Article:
# Chapter 18 Shafts and Axles Dr. A. Aziz Bazoune

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Chapter 18 Shafts and Axles Dr. A. Aziz Bazoune
King Fahd University of Petroleum & Minerals Mechanical Engineering Department

Chapter Outline 18-1 Introduction ……… Geometric Constraints ……… Strength Constraints ……… Strength Constraints – Additional Methods ……….940 18-5 Shaft Materials ……… Hollow Shafts ……… Critical Speeds (Omitted) ……… Shaft Design ……….950

LECTURE 30 18-1 Introduction ……… Geometric Constraints ……… Strength Constraints ……….933

Fatigue Analysis of shafts
Neglecting axial loads because they are comparatively very small at critical locations where bending and torsion dominate. Remember the fluctuating stresses due to bending and torsion are given by Mm: Midrange bending moment, σm: Midrange bending stress Ma : alternating bending moment, σa: alternating bending stress Tm: Midrange torque, τm: Midrange shear stress Ta : alternating torque, τm: Midrange shear stress Kf: fatigue stress concentration factor for bending Kfs: fatigue stress concentration factor for torsion CH LEC Slide 4

Fatigue Analysis of shafts
For solid shaft with round cross section, appropriate geometry terms can be introduced for C, I and J resulting in Mm: Midrange bending moment, σm: Midrange bending stress Ma : alternating bending moment, σa: alternating bending stress Tm: Midrange torque, τm: Midrange shear stress Ta : alternating torque, τm: Midrange shear stress Kf: fatigue stress concentration factor for bending Kfs: fatigue stress concentration factor for torsion CH LEC Slide 5

Fatigue Analysis of shafts
Combining these stresses in accordance with the DE failure theory the von-Mises stress for rotating round, solid shaft, neglecting axial loads are given by (18-12) where A and B are defined by the radicals in Eq. (8-12) as The Gerber fatigue failure criterion CH LEC Slide 6

Fatigue Analysis of shafts
The critical shaft diameter is given by (18-13) or, solving for 1/n, the factor of safety is given by (18-14) CH LEC Slide 7

Fatigue Analysis of shafts
where (18-15) CH LEC Slide 8

Fatigue Analysis of shafts Critical Shaft Diameter
Particular Case For a rotating shaft with constant bending and torsion, the bending stress is completely reversed and the torsion is steady. Previous Equations can be simplified by setting Mm = 0 and Ta = 0, which simply drops out some of the terms. Critical Shaft Diameter (18-16) Safety Factor (18-17) CH LEC Slide 9

Fatigue Analysis of shafts
(18-18) CH LEC Slide 10

Shaft Diameter Equation for the DE-Elliptic Criterion
Remember (18-12) where A and B are defined by The Elliptic fatigue-failure criterion is defined by CH LEC Slide 11 CH LEC Slide 11

Critical Shaft Diameter
Shaft Diameter Equation for the DE-Elliptic Criterion Substituting for A and B gives expressions for d, 1/n and r: Critical Shaft Diameter (18-19) Safety Factor (18-20) CH LEC Slide 12

Shaft Diameter Equation for the DE-Elliptic Criterion
CH LEC Slide 13

Critical Shaft Diameter
Shaft Diameter Equation for the DE-Elliptic Criterion Particular Case For a rotating shaft with constant bending and torsion, the bending stress is completely reversed and the torsion is steady. Previous Equations can be simplified by setting Mm = 0 and Ta = 0, which simply drops out some of the terms. Critical Shaft Diameter (18-21) Safety Factor (18-22) CH LEC Slide 14

Shaft Diameter Equation for the DE-Elliptic Criterion
At a shoulder Figs. A-15-8 and A-15-9 provide information about Kt and Kts. For a hole in a solid shaft, Figs. A and A provide about Kt and Kts . For a hole in a solid shaft, use Table A-16 For grooves use Figs. A and A-15-15 CH LEC Slide 15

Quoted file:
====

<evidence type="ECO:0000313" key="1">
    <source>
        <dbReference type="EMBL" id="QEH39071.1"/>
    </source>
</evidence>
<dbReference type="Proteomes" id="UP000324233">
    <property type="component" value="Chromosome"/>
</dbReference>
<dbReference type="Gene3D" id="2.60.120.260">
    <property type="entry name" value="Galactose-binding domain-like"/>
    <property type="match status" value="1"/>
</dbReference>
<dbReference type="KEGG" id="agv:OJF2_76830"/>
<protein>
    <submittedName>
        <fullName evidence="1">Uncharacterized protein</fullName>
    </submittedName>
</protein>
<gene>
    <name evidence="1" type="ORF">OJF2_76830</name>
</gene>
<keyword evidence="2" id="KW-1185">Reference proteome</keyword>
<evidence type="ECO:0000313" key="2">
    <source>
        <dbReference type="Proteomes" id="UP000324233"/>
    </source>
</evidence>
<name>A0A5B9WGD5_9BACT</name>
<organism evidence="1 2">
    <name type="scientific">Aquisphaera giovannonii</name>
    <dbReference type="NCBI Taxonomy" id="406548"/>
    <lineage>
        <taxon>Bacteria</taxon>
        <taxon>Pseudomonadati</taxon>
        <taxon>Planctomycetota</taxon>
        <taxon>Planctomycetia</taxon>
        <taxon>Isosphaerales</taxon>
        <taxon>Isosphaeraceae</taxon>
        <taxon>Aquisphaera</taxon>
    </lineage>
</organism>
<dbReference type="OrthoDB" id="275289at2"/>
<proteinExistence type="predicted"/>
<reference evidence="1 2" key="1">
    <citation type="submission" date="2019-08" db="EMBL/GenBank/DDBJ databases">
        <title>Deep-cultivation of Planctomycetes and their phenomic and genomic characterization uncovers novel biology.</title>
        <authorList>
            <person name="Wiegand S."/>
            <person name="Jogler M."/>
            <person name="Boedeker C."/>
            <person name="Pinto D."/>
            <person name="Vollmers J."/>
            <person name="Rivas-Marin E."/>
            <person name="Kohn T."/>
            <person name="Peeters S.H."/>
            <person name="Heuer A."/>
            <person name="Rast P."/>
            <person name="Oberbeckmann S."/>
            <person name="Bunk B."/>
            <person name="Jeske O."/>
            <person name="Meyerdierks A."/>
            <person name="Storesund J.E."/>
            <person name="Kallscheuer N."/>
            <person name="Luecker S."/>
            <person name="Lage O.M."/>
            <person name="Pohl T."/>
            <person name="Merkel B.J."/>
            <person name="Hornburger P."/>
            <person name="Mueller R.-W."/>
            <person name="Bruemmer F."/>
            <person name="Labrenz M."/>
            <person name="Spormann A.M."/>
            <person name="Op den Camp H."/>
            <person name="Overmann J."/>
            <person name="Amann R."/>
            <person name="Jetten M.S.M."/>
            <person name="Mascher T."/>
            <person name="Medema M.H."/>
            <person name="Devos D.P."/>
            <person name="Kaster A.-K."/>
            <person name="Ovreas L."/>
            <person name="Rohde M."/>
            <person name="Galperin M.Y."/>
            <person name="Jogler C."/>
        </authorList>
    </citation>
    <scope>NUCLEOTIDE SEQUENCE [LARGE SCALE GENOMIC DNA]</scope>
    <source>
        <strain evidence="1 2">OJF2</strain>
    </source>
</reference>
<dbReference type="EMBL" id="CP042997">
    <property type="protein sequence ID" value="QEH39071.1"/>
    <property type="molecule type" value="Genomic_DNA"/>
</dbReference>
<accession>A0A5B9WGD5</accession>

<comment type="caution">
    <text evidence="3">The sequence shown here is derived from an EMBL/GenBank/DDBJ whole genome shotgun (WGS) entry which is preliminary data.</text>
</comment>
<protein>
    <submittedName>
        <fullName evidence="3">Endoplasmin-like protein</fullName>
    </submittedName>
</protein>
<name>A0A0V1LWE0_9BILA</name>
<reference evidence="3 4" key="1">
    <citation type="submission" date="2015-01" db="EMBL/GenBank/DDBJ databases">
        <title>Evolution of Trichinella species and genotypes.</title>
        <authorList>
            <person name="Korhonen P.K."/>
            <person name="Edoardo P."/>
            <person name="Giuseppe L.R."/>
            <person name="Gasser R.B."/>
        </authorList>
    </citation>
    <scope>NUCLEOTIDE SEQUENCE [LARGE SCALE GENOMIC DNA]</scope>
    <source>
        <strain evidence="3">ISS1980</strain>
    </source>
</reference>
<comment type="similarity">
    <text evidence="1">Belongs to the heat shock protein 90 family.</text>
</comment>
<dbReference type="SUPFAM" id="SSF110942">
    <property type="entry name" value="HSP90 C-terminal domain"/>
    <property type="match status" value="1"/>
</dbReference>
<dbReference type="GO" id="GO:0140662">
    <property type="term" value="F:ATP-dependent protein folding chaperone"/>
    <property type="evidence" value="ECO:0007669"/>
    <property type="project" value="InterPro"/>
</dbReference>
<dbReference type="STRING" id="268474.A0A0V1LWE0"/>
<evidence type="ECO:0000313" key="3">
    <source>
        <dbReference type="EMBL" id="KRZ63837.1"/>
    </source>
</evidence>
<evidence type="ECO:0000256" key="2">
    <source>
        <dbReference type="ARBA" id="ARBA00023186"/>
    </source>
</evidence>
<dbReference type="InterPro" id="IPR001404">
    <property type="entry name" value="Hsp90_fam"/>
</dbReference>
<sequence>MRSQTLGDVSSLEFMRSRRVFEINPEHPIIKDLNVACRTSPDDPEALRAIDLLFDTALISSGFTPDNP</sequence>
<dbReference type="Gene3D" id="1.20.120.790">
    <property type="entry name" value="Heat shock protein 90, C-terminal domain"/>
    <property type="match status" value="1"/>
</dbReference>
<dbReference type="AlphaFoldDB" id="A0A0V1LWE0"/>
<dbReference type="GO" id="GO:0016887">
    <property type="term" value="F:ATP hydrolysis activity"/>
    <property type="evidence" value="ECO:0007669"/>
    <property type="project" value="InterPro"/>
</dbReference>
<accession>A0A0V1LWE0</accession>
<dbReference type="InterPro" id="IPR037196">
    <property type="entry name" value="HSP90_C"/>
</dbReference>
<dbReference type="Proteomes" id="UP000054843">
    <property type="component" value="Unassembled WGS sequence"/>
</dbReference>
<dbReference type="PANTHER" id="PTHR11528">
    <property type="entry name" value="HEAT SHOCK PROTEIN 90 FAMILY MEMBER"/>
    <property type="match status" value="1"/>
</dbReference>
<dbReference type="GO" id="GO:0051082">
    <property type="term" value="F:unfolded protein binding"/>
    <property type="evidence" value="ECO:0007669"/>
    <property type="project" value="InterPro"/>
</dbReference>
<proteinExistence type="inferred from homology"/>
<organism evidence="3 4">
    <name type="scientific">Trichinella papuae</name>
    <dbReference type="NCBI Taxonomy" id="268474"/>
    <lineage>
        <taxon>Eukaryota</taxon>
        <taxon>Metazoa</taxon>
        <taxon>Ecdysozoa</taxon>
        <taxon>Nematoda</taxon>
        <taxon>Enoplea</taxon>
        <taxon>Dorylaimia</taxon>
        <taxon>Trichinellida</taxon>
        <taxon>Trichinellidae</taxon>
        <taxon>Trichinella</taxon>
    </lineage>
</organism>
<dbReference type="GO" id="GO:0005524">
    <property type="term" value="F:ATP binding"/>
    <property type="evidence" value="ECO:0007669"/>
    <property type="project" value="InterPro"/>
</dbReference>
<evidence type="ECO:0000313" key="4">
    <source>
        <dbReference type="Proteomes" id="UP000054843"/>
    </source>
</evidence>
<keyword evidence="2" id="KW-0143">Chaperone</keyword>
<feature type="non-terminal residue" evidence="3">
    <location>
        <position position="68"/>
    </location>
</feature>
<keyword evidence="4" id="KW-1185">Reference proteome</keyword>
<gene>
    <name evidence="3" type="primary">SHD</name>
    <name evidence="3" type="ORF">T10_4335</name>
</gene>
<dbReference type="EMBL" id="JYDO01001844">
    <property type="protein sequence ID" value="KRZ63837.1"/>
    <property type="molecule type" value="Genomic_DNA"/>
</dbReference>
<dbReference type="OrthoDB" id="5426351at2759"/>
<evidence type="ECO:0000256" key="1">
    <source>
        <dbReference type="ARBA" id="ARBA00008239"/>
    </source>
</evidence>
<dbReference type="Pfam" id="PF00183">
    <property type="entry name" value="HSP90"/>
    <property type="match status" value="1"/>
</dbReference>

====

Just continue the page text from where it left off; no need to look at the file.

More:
Shaft Diameter Equation for the DE-Elliptic Criterion
The value of slope at which the load line intersects the junction of the failure curves is designated rcrit. It tells whether the threat is from fatigue or first cycle yielding If r > rcrit, the threat is from fatigue If r < rcrit, the threat is from first cycle yielding. CH LEC Slide 16

Shaft Diameter Equation for the DE-Elliptic Criterion
For the Gerber-Langer intersection the strength components Sa and Sm are given in Table 7-10 as (18-23) CH LEC Slide 17

Shaft Diameter Equation for the DE-Elliptic Criterion
For the DE-Elliptic-Langer intersection the strength components Sa and Sm are given by (18-24) CH LEC Slide 18

Note that in an analysis situation in which the diameter is known and the factor of safety is desired, as an alternative to using the specialized equations above, it is always still valid to calculate the alternating and mid-range stresses using the following Eqs. and substitute them into the one of the equations for the failure criteria , Eqs. (7-48) to (7-51) and solve directly for n. CH LEC Slide 19

In a design situation, however, having the equations pre-solved for diameter is quite helpful.
It is always necessary to consider the possibility of static failure in the first load cycle. The Soderberg criteria inherently guards against yielding, as can be seen by noting that its failure curve is conservatively within the yield (Langer) line on Fig. 7–27, p. 348. The ASME Elliptic also takes yielding into account, but is not entirely conservative throughout its range. This is evident by noting that it crosses the yield line in Fig. 7–27. The Gerber and modified Goodman criteria do not guard against yielding, requiring a separate check for yielding. A von Mises maximum stress is calculated for this purpose.

To check for yielding, this von Mises maximum stress is compared to the yield strength, as usual
For a quick, conservative check, an estimate for σ’max can be obtained by simply adding σa and σm . (σa + σm ) will always be greater than or equal to σ’max, and will therefore be conservative. CH LEC Slide 23

Example Solution 7-20 7-20 CH LEC Slide 25

Figure 7-20 Figure 7-21 CH LEC Slide 26

CH LEC Slide 27

18-22 Solderberg 18-14 18-24 CH LEC Slide 28

CH LEC Slide 30